President Trump addressed a joint session of Congress for the first time on February 28th. His speech reiterated many of his key economic and tax initiatives, including $1 trillion of infrastructure spending, income tax reform, corporate tax rate cuts, and “free trade but… fair trade,” presumably including trade agreement renegotiations and a border adjustment tax. The specifics remain to be announced, but the reflationary, stimulative tone remains. Earlier in the month, Treasury Secretary Steven Mnuchin said that tax reform would pass congress by August, but cautioned the impacts to growth would not be immediate, likely taking several years to be fully felt.
The European Commission released updated economic forecasts in February with a projection of 1.6% GDP growth for the Eurozone, slightly behind 2016 growth of 1.7%. The report also cautioned around global policy risks, including changes in U.S. trade policy, Brexit and ongoing concerns regarding Greece’s bailout. Negotiations regarding options for Greece to meet its debt obligations are ongoing. Dutch elections in March and French elections in April both pose risks for the European Union with anti-EU candidates having substantial support.
European Purchasing Managers Index rose for the sixth consecutive month, increasing to a level of 55.4 from 55.2 in January. This level represents the highest level in over five years in Europe. Consensus is for a 1.9% increase in inflation for February and for unemployment to remain at 9.6%, the lowest level since 2009.
In China, the Manufacturing purchasing managers index rose to 51.6, exceeding estimates of 51.3 and Caixin’s private manufacturing PMI increased to 51.7, both indications of expanding manufacturing.
At the Fed’s January 31 – February 1 meeting, the Fed governors unanimously voted to keep the Fed Funds range unchanged in the 0.5% – 0.75%, though noting “further strengthening” in labor markets and improving consumer confidence and business sentiment. The Fed reinforced their position regarding reinvestment of its $4.5 trillion balance sheet. The Fed anticipates continuing reinvestment “until normalization of the level of the federal funds rate is well under way.”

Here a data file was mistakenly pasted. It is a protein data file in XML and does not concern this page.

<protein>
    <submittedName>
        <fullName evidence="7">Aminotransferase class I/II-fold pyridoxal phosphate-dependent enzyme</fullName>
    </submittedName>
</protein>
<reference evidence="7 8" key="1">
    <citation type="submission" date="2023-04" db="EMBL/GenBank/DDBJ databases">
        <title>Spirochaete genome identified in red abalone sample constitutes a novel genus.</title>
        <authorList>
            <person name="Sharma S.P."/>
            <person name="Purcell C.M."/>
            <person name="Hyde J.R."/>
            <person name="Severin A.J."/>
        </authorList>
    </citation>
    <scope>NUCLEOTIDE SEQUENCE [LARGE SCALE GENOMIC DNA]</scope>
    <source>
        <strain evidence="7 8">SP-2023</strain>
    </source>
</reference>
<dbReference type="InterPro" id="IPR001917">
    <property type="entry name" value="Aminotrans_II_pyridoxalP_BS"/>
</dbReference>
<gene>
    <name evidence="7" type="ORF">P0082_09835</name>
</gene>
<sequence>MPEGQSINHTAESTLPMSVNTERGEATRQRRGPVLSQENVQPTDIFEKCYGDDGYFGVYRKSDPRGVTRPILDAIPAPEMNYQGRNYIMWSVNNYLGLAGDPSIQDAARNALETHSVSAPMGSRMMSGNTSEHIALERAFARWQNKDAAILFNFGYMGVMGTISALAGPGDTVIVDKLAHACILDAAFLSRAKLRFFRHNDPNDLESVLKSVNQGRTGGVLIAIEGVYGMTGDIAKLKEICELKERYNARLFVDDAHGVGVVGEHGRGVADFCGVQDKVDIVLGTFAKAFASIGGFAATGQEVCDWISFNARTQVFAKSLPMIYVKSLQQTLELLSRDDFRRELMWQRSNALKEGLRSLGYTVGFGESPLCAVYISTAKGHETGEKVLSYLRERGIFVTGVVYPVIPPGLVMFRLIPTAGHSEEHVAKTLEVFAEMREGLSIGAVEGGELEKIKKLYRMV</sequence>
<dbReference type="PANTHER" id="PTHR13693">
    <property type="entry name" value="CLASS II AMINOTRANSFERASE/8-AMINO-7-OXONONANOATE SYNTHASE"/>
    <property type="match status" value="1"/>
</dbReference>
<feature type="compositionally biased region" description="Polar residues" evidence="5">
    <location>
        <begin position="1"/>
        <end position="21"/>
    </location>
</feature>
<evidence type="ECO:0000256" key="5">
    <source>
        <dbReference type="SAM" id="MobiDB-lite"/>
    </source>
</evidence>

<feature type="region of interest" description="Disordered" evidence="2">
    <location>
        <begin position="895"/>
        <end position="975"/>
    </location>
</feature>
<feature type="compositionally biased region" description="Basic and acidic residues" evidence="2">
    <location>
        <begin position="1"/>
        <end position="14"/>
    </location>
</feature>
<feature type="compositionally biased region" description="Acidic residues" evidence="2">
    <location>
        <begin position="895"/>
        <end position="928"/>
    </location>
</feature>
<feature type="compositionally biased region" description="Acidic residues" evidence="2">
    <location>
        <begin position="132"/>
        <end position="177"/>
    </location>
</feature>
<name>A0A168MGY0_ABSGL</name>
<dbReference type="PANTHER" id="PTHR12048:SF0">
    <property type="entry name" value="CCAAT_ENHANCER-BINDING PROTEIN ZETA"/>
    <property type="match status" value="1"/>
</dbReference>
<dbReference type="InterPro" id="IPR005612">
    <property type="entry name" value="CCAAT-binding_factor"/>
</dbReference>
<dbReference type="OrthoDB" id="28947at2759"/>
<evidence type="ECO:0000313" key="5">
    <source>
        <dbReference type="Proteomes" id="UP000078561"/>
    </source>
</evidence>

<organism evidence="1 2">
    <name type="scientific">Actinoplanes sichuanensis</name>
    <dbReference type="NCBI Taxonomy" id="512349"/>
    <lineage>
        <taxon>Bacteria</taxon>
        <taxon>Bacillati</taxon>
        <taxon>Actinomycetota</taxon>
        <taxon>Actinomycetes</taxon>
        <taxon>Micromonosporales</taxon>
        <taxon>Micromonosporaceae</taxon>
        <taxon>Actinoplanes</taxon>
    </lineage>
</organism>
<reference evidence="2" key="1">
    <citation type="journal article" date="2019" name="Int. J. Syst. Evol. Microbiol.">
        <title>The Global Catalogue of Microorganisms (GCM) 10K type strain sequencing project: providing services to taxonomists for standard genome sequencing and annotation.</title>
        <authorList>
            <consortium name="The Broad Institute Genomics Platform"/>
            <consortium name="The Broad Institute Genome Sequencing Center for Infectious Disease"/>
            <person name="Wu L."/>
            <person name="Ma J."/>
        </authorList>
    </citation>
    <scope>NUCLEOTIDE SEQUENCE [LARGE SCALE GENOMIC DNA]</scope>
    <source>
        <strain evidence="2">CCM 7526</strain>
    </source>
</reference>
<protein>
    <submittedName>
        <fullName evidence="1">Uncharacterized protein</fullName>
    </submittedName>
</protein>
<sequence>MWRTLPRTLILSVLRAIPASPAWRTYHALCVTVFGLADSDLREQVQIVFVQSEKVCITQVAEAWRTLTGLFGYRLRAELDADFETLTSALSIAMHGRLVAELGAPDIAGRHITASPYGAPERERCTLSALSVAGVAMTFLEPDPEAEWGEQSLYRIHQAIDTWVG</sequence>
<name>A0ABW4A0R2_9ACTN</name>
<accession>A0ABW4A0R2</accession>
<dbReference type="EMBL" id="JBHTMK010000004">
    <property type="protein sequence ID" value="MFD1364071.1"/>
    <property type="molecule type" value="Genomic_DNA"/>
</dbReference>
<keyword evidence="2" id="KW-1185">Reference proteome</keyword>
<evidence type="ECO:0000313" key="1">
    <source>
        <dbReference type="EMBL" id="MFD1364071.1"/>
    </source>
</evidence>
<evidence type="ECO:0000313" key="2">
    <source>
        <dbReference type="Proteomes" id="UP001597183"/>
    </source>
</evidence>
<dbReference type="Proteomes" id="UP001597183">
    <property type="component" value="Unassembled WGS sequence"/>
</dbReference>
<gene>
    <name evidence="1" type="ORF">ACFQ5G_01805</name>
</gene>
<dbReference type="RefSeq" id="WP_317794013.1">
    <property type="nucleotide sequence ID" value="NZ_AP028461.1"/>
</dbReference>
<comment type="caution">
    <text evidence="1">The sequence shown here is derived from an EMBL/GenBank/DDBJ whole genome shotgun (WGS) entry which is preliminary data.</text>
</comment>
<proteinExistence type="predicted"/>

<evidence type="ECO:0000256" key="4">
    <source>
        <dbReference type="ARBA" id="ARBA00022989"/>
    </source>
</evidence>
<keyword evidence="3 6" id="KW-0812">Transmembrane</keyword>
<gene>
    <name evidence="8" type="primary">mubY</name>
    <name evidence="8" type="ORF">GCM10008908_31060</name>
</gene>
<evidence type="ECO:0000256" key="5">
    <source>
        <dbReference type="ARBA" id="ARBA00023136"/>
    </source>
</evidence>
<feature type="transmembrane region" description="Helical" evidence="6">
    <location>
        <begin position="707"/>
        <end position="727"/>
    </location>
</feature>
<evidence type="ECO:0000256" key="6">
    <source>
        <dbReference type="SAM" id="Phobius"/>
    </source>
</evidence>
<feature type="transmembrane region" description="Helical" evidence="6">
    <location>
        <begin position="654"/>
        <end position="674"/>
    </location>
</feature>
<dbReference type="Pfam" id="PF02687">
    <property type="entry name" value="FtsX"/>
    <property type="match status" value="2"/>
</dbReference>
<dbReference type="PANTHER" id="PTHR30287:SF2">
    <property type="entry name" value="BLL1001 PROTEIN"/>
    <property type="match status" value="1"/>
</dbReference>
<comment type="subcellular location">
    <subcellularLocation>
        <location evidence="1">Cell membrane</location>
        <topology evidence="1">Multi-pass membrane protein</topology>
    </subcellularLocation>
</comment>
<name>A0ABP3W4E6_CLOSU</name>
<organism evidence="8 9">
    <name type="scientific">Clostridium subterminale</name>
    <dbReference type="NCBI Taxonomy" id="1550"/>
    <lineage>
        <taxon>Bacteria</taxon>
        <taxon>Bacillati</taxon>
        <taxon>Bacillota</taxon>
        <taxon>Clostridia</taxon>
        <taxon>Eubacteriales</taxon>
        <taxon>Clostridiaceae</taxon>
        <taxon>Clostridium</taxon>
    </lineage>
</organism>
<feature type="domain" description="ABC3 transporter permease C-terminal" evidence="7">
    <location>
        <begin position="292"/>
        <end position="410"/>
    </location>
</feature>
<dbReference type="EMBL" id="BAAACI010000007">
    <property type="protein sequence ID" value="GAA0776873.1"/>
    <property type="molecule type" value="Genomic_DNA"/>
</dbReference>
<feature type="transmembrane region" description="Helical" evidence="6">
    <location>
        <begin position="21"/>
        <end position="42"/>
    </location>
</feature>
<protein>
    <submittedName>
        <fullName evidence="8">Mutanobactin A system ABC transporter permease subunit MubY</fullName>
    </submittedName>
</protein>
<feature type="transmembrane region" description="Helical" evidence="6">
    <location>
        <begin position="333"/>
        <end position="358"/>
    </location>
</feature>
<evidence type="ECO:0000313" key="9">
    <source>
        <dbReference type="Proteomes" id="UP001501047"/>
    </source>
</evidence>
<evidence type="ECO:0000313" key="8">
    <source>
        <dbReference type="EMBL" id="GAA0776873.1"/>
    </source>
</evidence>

In February 14th testimony to the Senate Banking Committee, Chair Yellen reiterated that view on the Fed’s balance sheet. She stated that the Fed’s goal in allowing the balance sheet to wind down would be to “find a time when we judge that our need to provide substantial accommodation to the economy in the coming years is minimal” and that “the federal funds rate has reached levels where we have some ability to address weakness by cutting it.”
On February 28th, San Francisco Fed President John Williams said he expects a rate hike would get “serious consideration” at the next Fed meeting, which is to be held on March 14-15. At the end of February, Fed Funds Futures implied a 52% likelihood of a rate hike at the March meeting. These probabilities have moved higher, exceeding 80% as of this writing, after Mr. Williams’s comments and President Trump’s speech.
In our view, while growth and inflation expectations remaining solid, more recent economic data including growth and productivity remain mixed. The coming months will be shaped by the shifting perceptions around the likelihood of implementation of President Trump’s policies and the path towards realization of growth expectations. The Fed has reemerged as a market focus regarding timing of the next rate hike, however, our focus remains on the trajectory of the rate hike cycle and the Fed’s balance sheet, where we have yet to see a shift in policy that would warrant repositioning. U.S. fixed income appears well supported with an improving outlook for U.S. growth and normalizing, but accommodative, monetary policy.